The Cave of "The Skarr"

Fitz James
1835 The Dublin Penny Journal  
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more » ... ntent at http://about.jstor.org/participate--jstor/individuals/early-journal--content. JSTOR is a digital library of academic journals, books, and primary source objects. JSTOR helps people discover, use, and build upon a wide range of content through a powerful research and teaching platform, and preserves this content for future generations. JSTOR is part of ITHAKA, a not--for--profit organization that also includes Ithaka S+R and Portico. For more information about JSTOR, please contact support@jstor.org. 150 THE DTUBLIN PENNY JOURNAL. you may dipind upon it, something considerable will %be r done for Ireland." Now, mother dear, you are at liberty to tell this to the priest, and it will be a great comfort to the parish to know that in the long run justice will be. done to ould Ireland; it mayn't be in your time, or my time, but it 'ill surely be some time or other; for havn't I Counsellor Dan's own man's own word for it ? It would take an acre of paper to tell you the wonders of this town. Myself has seen the most of them; and, oh, the golden splendour of the coaches, lined through and through with all manner of beautiful velvet; and the bishap's carriages all so grand, only it's little black aprons they wear, like stone masons; maybe it's out of aconomy they do it, to save their clothes. And the park; to see the ladies in that park of a sunny Sunday in June; the Phanix is nothing to it, the ladies in it I mean, so neat, and so beautifully dressed, and their feet so well set out. Lucy has the prettiest feet for a pattern I ever saw. I wish Kathleen could but see how tight her shoe fits. I must say the English bangs us, in regard of the neatness; you never see the ladies at the houses I've been staying at with my master, curled up to the nines with bits of dirty newspapers, of a morning. Indeed, to spake the truth, travelling makes a man see a dale of faults in his own country; and Lucy says so best, for if he don't see them, he can't mend them; but don't let on to Kathleen. My masther has a bit of an Irish groom that's the means of bringing great ridicule upon the country, by his quare talk, and his quare ways. I could pass very well for English, but for him, he's so cruel ignorant; but no wonder, sure lie's from Cork; I sent him to the postoffice for letters, and he come back grinning like a fool, after knocking the post-house. man down ; (it was at a place called Richmond this happened, where there's a morsel of a hill, that they make such a bother about, and you could pick it with a needle out of Howth, and it would never be missed; however, it's a purty big hill for the English,) and what did he knock the man down for? Why just because he wanted to charge him one and four.pence for a letter-" And," says Teague, " I see him give a bigger one to a man for three-pence:' "Go back with him, Terence," says the masther to me, " and make an apology to the honest man, for his ignorance, and fetch me the letter." And so I did; I 'pologized dacently, and got the letter, and fetcht Teague away with me, and he grin. ning all the way, like a lime-kiln. And when he got home, he cut a caper before the masther, for all the world like the animals one Mlister Bunn keeps at a big play-house to plase the gentry. " I've done him," says he, " the tame nagur ,says he, in his vulgar way; "1I've done him," he says again, "tmasther darlint," he says, laying down three strange letters, not for masther at all; "Masther, dear, I stole those letthers out of his little box; and so there's the worth of your money !" Did you ever hear tell of such an onagh? Oh, my blessing upon you, my darlint mother, for giving me the lamrning, which makes me able to hould up my head with the best of them. And sure, barring that Mr. James, of the Bannow School, takes none but tip.tops,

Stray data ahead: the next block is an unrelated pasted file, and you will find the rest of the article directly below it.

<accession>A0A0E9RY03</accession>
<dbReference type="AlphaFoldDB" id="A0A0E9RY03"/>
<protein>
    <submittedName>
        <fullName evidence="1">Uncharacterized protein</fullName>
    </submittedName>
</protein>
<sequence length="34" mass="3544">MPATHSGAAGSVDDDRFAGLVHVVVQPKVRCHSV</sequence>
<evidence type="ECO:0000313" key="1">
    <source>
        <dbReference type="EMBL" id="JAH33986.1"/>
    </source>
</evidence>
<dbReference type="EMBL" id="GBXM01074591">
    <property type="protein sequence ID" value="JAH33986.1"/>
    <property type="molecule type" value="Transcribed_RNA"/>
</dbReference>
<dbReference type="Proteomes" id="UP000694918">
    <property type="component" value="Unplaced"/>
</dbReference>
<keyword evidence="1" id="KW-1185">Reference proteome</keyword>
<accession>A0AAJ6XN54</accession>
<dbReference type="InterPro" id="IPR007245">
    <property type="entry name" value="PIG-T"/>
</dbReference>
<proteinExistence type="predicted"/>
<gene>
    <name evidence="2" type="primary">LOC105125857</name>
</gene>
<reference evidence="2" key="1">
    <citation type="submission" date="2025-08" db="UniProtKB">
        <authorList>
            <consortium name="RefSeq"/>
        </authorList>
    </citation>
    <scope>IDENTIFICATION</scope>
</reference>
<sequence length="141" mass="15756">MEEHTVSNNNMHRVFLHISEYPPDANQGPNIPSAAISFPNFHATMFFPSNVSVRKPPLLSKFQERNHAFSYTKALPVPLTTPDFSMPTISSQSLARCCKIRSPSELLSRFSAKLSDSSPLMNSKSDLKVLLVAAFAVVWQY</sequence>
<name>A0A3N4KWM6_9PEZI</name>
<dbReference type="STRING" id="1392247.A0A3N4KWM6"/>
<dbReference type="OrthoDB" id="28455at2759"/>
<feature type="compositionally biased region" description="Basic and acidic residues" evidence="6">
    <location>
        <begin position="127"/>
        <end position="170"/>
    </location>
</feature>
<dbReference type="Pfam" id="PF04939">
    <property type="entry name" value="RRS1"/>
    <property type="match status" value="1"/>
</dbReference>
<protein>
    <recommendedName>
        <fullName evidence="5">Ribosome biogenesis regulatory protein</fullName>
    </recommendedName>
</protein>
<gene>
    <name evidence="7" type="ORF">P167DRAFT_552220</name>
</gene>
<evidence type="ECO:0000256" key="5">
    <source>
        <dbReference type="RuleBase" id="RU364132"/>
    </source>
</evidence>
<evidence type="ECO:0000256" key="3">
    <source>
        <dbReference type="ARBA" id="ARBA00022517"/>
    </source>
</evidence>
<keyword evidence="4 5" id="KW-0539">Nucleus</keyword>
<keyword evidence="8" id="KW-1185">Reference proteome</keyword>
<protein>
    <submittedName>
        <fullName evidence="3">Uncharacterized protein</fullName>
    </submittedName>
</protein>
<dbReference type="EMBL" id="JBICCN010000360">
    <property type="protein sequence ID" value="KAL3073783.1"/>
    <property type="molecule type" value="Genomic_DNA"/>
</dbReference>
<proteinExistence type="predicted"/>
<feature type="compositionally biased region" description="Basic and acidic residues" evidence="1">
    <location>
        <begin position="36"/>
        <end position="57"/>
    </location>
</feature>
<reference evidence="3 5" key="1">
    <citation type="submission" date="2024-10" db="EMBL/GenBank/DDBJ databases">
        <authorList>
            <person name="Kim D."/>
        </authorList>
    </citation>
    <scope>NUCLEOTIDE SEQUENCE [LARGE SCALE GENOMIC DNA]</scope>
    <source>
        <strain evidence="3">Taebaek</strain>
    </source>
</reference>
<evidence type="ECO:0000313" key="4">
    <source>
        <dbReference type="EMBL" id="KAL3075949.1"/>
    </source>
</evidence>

doi:10.2307/30003753 fatcat:xwv3npvpovf4tptwmx43bdhuca